The Nation Institute, the magazine’s non-profit sister organization, is chaired by Hamilton Fish V, the liberal scion of a famous and hitherto conservative political family (and unsuccessful candidate for Congress). Fish is a political adviser to billionaire George Soros, whose Open Society Institute provided the Nation Institute with $50,000 in grant money in 1999. Soros’s stated aim has been to create a parallel political infrastructure to that operated by the Republican right. He has spent hundreds of millions of dollars in this pursuit. Many organizations on the liberal left have been benefactors of his largesse.
Soros played the decisive role in setting up the Center for American Progress (CAP), a think tank headed by former Clinton White House Chief of Staff John Podesta. Eric Alterman, one of the Nation’s most strident defenders of the Democrats and a vehement anti-communist, is a senior fellow of the CAP. A great many ambitious individuals feed at the trough of such foundations and institutes.
Renewed Democratic Party prominence in Washington following the 2006 election, as vanden Heuvel’s reference to the liberal Democratic caucus’ rise from the Capitol basement to the Rayburn House Office Building symbolically suggests, means far wider opportunities for the liberal left. Not only do hundreds, perhaps thousands, of generously paid government positions in Washington become available with a change in fortunes of the two major parties, the general economic climate for the supporters of the ascendant party becomes far more favorable. Why should the respectable left restrain itself from riding the Democratic gravy train?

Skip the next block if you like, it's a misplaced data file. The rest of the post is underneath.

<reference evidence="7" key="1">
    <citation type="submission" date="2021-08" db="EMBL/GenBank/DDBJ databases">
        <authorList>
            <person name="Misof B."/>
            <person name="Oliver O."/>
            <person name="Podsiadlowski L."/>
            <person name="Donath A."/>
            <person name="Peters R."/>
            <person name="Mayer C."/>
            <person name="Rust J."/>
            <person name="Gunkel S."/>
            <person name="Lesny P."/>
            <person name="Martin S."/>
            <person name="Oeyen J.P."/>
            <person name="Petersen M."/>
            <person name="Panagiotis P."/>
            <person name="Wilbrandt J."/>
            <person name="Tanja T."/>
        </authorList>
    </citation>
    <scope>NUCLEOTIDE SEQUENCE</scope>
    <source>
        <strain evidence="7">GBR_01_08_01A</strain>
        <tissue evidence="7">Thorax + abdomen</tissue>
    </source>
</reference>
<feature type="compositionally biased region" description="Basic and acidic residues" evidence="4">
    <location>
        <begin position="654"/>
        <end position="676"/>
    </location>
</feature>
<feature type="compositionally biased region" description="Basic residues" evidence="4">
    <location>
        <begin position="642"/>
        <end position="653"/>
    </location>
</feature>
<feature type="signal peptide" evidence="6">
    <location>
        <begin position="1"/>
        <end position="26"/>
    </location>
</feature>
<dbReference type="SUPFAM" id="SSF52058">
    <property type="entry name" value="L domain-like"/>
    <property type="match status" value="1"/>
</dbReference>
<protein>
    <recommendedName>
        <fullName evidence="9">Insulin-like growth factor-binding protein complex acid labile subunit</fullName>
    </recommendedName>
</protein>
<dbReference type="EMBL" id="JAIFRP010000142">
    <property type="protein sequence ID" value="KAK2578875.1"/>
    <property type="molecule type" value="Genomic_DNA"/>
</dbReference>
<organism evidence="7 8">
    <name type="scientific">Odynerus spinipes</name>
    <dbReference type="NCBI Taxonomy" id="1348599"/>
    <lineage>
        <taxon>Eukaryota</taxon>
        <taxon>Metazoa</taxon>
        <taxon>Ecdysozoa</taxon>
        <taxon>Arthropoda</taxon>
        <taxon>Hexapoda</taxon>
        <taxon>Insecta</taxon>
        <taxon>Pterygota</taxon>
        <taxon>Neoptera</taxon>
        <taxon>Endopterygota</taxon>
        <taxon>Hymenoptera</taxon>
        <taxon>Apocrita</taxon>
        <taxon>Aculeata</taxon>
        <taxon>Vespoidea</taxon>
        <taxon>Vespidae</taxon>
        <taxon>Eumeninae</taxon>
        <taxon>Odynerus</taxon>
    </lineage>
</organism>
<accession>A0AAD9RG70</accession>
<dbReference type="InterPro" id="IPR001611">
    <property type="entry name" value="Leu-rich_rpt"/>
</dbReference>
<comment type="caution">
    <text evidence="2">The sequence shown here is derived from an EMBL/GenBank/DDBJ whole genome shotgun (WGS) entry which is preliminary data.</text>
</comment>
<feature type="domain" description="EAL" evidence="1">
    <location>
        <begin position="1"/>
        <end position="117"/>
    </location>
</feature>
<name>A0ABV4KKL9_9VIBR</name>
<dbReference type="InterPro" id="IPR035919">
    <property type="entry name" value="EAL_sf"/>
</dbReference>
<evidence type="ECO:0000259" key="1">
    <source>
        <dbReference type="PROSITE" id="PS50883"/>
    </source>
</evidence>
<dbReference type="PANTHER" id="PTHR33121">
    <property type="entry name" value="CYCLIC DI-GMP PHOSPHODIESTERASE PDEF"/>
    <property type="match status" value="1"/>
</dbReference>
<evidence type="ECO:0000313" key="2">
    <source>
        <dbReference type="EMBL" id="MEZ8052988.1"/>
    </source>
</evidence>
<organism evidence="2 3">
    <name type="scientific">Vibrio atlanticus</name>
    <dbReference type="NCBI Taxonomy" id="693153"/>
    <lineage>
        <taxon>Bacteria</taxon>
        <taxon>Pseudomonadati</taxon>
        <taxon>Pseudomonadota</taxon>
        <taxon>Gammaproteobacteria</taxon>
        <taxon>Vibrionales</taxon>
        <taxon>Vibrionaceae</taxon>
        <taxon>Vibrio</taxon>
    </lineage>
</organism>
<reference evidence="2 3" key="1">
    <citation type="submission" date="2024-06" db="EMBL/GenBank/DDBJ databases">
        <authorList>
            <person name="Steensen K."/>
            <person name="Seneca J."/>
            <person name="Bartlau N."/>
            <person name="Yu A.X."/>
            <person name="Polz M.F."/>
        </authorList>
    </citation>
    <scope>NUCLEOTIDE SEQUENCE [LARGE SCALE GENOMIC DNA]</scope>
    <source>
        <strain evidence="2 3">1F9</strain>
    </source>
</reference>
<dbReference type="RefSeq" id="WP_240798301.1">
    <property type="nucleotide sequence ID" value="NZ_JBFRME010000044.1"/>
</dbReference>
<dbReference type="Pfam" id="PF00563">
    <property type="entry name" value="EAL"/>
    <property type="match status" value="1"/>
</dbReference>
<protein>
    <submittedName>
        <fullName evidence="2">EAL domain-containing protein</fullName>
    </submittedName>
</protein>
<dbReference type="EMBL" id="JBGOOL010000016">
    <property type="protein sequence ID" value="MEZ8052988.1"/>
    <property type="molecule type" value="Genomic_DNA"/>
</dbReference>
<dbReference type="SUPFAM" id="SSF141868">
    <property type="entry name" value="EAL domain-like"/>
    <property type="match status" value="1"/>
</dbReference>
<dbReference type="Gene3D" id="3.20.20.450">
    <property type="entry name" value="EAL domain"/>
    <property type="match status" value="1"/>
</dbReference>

This layer of the population has already enriched itself and turned generally to the right along with a considerable portion of the American upper middle class. To illustrate the point, a New York Observer piece in 2003 provided some insight into the aforementioned Alterman’s personality and lifestyle.
The Nation writer, the article began, “was standing in the middle of Michael’s restaurant, the liberal media hangout on West 55th Street in Manhattan ... Mr. Alterman reeked of success. Forty-three years old. Four books under his belt, with bold titles like Who Speaks for America? Media columnist for the Nation magazine. A Web blogger who is paid by MSNBC.com to write whatever the heck is on his mind every morning. [Alterman parted company with MSNBC in 2006. Vanden Heuvel is a regular on the cable channel’s “Hardball with Chris Matthews.”] Degrees from Cornell, Yale and Stanford. Best man at his wedding? George Stephanopoulos [currently ABC News’s chief Washington correspondent and formerly Bill Clinton’s communications director].”